The company still seems to be employing this model today—though average shopper pay may be lower than $17 per shop today. When I placed my order, I was asked to choose a one-hour delivery window. The woman who delivered my groceries told me that she lives in my neighborhood and only picks up deliveries nearby.
It’s easy to see how this model could become more efficient as more people use the service. If several people in the same neighborhood order deliveries for the same one-hour window, Shipt can assign all of them to the same driver, who can pick up the items from the local Target, then make stops at each customer’s house before the hour is over.
And Shipt’s approach of charging a flat $99 price for unlimited deliveries encourages customers to use the service more, helping the company to achieve the economies of scale needed to make this model cost-effective.
A serious threat to Amazon?
Delivering groceries for $9.99 would be a pretty valuable service all on its own. But the combination of a low annual subscription price and Target’s broad non-grocery selection make Target’s new service something much bigger: a serious threat to the supremacy of Amazon Prime.
As I was writing this article around 9pm on Thursday evening, I went back to Target’s site to check out the non-grocery options for same-day delivery. It turns out I can order a kid’s bike, some shelves, a 26-pound box of cat litter, a shower curtain, a pressure cooker, or some bath towels. And with an annual subscription, I can get any order over $35 delivered, for free, in about two hours.
Indeed, when I first started mulling these options around 9pm on Thursday, the site was still offering to deliver a kid’s bike to me by 11pm that night. Around 9:15pm, that option disappeared. I would have needed to wait until 10am Friday morning to get a box of cat litter and a shower curtain.
The power of Amazon Prime was the way it has habituated millions of consumers—including me—to making Amazon the default way that we buy almost everything online. As customers bought more and more stuff via Prime, Amazon was able to achieve unrivaled economies of scale. Amazon was able to build larger, more efficient warehouses, negotiate better rates with suppliers and shippers, and further drive down average delivery times. And Amazon Prime includes access to Amazon’s massive streaming library. Competitors have struggled to catch up.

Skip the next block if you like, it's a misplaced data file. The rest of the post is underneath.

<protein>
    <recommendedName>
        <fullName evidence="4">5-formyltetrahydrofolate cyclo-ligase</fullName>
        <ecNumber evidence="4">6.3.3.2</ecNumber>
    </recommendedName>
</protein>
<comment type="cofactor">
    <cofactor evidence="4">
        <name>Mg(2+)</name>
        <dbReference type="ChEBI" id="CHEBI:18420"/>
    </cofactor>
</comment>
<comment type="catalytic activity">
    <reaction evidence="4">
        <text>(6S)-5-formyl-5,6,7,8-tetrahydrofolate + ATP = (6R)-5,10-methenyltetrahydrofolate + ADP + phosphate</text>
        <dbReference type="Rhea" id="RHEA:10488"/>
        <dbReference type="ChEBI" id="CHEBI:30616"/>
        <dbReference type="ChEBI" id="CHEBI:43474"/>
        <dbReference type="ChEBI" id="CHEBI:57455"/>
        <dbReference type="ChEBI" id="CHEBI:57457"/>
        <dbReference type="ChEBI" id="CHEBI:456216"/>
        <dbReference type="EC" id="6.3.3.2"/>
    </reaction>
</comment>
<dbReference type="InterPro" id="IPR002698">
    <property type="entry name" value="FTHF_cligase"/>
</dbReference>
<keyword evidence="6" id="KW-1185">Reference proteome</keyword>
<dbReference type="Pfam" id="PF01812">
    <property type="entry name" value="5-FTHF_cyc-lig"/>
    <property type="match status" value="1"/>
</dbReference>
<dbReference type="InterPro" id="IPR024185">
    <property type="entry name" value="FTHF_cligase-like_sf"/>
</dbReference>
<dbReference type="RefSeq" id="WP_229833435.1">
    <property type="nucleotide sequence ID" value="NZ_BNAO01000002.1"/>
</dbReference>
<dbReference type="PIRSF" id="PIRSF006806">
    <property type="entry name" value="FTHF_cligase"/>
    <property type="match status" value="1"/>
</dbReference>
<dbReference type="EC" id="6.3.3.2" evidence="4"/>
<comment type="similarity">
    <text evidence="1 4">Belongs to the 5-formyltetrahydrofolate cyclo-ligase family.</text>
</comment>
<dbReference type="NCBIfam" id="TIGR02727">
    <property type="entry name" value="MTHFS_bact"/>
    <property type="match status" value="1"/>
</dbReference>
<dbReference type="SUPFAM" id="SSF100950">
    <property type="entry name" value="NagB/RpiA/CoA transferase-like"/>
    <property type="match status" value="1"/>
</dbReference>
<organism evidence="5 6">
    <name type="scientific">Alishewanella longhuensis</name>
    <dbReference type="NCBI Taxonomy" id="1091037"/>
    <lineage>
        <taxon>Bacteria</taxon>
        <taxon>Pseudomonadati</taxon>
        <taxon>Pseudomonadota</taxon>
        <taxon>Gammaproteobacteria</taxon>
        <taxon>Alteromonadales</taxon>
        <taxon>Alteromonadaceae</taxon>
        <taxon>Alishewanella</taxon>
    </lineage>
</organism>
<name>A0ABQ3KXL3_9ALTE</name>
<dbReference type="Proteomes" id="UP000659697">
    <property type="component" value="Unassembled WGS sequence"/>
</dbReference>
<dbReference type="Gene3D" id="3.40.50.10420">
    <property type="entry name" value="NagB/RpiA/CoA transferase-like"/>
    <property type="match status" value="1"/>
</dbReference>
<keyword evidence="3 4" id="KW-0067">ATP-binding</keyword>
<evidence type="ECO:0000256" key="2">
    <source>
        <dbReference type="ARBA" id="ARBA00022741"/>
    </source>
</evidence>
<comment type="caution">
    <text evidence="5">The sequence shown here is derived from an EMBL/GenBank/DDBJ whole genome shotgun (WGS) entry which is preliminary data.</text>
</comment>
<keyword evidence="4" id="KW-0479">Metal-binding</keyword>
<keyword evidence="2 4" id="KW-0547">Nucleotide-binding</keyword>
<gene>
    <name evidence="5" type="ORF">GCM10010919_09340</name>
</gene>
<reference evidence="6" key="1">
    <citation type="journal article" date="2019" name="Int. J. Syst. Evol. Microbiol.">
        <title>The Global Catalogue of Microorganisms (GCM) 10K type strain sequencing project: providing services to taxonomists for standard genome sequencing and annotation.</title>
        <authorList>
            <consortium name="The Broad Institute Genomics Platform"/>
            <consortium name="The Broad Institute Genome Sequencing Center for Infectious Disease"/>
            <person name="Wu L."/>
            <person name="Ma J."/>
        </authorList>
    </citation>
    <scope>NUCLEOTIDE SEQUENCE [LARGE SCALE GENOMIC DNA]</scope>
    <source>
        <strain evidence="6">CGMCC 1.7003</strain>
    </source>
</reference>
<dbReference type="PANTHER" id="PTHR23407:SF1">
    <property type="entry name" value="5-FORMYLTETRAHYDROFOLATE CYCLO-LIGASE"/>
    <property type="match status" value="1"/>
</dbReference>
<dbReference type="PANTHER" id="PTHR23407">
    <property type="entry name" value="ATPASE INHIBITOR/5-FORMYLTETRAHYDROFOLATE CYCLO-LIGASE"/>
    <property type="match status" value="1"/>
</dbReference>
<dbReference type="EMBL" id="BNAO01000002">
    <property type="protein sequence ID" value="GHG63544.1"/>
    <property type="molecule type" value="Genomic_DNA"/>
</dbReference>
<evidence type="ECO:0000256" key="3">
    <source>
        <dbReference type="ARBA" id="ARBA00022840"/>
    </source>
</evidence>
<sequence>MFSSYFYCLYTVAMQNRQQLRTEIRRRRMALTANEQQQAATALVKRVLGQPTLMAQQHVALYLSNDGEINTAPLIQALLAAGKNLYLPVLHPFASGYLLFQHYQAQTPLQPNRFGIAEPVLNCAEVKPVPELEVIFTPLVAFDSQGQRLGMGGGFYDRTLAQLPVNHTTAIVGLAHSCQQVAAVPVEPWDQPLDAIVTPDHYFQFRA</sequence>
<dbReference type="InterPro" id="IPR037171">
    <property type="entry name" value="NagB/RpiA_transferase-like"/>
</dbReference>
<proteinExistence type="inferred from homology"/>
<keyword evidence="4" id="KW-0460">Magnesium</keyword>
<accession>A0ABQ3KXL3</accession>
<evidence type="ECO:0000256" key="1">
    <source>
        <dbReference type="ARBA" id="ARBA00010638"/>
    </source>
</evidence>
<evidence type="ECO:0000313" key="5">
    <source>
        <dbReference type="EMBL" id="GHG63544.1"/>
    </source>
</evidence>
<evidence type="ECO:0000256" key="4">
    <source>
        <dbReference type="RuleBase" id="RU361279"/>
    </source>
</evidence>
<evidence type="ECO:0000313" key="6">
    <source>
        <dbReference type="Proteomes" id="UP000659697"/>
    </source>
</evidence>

But now Target has a shot at breaking customers’ Amazon addictions.
Obviously, Target’s 65,000-item selection doesn’t come close to matching the millions of items available on Amazon. But it is broad enough that I might start checking Target’s site before checking Amazon when I’m buying items in categories Target carries. After all, getting things in two hours is a lot nicer than getting them in two days.
Amazon is pushing in the same direction with Prime Now, and it’s a pretty good service. But right now Target seems to have the edge, with shorter delivery windows and better prices on some groceries. And it might be hard for Amazon to catch up.
To make Amazon Now work, Amazon has needed to build a nationwide network of warehouses so they can have products ready near every customer. Target, of course, already has its nationwide network of stores, greatly simplifying the process of offering same-day deliveries.